Chemistry Industry Association of Canada

April 07, 2009 17:33 ET

CCPA Reaction to Ontario Toxics Legislation

OTTAWA, ONTARIO--(Marketwire - April 7, 2009) - Canada's Chemical Producers do not oppose toxics legislation in Ontario. The Canadian Chemical Producers' Association (CCPA) is on record supporting Ontario's desire to protect the health of Ontarians through regulation requiring risk reduction plans for substances that are identified by a credible process that pose a risk to health or the environment.

CCPA is opposed to the approach proposed in the legislation tabled by Minister Gerretsen today. CCPA has met with Ontario Government officials to discuss how the Federal Government identifies such substances through its risk assessments in its Chemicals Management Plan under the Canadian Environmental Protection Act (CEPA) when it adds substances to CEPA Schedule 1. The federal risk assessment process is well respected, well resourced, costly (costs Ontario should not try to duplicate), and a global leader. We are very disappointed that Ontario is not working with the Federal government as CCPA and industry generally have recommended.

"Ontario had an opportunity to introduce legislation that would have protected its citizens while taking advantage of federal government spending in this area," said Richard Paton, President and CEO of the Canadian Chemical Producers' Association. "Instead, they have added significant cost to industry at a very bad time," he added.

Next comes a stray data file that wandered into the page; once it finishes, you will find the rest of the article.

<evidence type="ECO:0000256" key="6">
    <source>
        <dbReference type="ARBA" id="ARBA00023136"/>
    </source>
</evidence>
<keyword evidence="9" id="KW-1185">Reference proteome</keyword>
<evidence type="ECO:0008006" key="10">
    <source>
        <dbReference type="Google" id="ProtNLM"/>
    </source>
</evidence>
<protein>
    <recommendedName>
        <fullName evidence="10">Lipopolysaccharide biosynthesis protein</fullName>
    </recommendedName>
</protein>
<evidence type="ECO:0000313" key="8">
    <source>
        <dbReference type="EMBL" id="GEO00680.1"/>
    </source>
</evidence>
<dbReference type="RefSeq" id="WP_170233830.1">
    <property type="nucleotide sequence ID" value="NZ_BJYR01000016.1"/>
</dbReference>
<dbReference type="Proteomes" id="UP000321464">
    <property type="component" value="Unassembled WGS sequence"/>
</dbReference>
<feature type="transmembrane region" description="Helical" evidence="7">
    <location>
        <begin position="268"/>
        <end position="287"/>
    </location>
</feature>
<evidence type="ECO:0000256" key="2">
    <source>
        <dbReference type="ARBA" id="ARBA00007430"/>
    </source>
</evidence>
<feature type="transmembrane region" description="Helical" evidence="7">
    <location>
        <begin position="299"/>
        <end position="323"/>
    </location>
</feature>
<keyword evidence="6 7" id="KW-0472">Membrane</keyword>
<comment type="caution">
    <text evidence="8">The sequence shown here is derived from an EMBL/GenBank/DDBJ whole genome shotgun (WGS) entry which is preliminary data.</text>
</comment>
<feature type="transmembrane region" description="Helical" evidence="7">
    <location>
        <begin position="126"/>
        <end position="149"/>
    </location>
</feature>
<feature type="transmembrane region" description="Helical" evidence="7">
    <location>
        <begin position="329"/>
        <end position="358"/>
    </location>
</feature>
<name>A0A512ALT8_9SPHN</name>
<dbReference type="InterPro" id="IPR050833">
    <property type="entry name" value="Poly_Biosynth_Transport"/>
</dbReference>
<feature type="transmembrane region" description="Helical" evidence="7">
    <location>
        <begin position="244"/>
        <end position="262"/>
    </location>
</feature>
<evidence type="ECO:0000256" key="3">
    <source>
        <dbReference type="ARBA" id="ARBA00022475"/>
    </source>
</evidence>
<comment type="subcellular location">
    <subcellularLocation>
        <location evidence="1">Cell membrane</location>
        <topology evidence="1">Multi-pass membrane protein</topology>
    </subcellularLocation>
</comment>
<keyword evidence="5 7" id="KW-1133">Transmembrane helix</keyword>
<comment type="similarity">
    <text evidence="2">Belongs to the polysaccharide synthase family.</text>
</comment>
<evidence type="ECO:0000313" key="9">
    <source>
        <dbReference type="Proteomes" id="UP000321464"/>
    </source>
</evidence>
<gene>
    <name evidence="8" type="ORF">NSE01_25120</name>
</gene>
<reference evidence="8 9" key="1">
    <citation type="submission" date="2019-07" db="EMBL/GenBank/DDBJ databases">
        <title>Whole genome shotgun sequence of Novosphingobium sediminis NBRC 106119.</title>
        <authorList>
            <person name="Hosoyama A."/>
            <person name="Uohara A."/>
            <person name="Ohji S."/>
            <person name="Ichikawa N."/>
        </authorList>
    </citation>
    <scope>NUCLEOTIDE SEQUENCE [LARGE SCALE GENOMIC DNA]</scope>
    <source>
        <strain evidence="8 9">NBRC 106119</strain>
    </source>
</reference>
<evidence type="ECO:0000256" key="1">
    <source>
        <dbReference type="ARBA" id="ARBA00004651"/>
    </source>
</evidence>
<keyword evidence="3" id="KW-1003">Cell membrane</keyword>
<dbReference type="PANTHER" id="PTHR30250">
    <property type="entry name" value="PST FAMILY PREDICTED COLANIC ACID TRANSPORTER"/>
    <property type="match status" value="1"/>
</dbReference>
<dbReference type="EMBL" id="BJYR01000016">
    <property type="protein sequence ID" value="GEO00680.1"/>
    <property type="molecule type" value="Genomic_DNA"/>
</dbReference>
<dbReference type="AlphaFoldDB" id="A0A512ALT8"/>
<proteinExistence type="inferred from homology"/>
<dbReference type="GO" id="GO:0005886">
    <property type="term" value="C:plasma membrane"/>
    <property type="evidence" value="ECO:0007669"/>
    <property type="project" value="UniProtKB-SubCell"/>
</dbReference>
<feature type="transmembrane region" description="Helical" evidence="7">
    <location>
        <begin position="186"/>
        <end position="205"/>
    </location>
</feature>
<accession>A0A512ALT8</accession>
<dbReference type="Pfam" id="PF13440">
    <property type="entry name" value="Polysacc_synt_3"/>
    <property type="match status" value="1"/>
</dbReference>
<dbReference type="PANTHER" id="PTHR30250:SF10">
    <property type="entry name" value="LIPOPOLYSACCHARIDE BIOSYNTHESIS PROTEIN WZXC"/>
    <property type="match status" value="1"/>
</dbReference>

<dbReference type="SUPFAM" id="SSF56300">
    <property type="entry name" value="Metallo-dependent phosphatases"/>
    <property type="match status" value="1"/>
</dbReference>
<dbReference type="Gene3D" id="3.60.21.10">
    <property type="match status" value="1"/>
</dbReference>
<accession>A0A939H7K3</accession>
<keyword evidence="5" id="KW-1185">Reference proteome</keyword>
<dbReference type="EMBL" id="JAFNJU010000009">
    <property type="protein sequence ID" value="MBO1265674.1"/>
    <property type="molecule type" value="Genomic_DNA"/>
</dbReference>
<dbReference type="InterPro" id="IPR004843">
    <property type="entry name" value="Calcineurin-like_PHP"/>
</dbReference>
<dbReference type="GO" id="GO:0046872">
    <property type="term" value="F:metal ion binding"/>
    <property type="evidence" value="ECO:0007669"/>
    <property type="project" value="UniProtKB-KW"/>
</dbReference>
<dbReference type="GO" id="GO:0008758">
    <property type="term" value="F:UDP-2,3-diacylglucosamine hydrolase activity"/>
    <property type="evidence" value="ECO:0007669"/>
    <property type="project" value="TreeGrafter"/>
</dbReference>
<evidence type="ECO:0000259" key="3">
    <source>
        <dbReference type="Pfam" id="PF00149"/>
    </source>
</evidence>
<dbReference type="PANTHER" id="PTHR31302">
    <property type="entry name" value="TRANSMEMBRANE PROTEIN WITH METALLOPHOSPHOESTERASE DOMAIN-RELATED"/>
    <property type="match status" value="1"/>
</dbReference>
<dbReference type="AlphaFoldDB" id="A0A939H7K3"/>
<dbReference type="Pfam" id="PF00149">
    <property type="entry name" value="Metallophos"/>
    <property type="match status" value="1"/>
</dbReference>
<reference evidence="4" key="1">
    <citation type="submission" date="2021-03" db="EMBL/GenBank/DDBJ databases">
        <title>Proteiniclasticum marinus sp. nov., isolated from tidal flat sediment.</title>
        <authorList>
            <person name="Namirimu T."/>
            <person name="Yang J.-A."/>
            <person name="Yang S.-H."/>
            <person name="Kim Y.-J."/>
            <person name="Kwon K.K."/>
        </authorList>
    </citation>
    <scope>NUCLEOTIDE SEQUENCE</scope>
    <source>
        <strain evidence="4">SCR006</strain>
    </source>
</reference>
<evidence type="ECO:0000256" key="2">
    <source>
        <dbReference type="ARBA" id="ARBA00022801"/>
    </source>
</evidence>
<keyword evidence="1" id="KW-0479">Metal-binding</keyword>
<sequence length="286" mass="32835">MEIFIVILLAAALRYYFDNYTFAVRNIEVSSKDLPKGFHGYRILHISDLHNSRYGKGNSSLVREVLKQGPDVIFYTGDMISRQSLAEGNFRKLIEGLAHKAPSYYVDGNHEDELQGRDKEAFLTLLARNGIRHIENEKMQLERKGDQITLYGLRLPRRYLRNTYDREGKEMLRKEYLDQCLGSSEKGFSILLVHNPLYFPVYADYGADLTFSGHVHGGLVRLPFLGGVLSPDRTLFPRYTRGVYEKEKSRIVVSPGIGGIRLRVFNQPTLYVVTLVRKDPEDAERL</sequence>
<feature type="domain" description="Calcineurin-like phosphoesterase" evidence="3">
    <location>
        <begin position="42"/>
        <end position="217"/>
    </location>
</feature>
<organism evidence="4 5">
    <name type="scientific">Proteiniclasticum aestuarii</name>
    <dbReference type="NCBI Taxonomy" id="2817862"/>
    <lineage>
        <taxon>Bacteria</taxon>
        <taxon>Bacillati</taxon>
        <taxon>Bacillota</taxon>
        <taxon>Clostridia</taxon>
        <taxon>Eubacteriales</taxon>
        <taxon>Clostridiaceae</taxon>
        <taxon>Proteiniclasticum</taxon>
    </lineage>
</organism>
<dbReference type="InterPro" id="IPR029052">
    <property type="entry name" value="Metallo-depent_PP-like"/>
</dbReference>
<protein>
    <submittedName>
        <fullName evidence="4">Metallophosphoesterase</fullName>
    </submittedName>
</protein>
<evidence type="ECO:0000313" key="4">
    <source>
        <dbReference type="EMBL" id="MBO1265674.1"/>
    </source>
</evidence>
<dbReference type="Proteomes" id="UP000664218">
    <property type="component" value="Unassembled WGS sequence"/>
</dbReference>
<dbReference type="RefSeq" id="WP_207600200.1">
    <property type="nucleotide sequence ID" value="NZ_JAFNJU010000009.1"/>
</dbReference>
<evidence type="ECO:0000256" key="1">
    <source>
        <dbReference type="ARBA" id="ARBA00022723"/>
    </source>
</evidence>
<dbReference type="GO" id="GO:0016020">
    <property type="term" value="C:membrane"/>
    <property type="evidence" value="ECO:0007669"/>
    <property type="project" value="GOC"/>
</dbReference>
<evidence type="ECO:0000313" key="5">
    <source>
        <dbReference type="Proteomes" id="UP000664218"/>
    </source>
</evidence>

The Ontario Toxics Reduction Act should be designed for substances in Ontario that are listed on CEPA Schedule 1. Then, Ontario's actions in this area would complement the actions taken by the Federal Government's Chemicals Management Plan. In this way, we would have regulatory coherence instead of duplication. Ontario would leverage the efforts of the Federal Government and would apply its requirements for planning reductions to the right substances - those that have been shown to actually pose a risk.

It is vital to Ontario's economy that the provincial government avoids placing undue burdens on industry, especially when another government is already regulating. Ontario will face a continuing challenge to maintain a strong and competitive economy following the recession. To compete in the highly competitive global arena, Ontario needs to build on the positive tax changes it recently announced in the Budget by reforming its regulatory structures and processes so that we can achieve economic, environmental and health objectives. Regulatory costs are a significant burden to industry and can create enormous uncertainty for companies which can undermine investments.

CCPA is disappointed that Ontario officials have not taken advantage of the Federal Chemicals Management Plan, but hope to work with Ontario in the future to avoid the enormous costs of regulatory duplication.

CCPA is the principal voice of the Canadian industrial chemistry value chain. Canada's basic chemicals and resins industry generates $27 billion annually, and is Ontario's third largest exporter.

Contact Information

  • CCPA
    Julien Lavoie
    Public Affairs
    613-237-6215 x 239
    or
    CCPA
    Michael Bourque
    Public Affairs
    613-290-1011
    www.ccpa.ca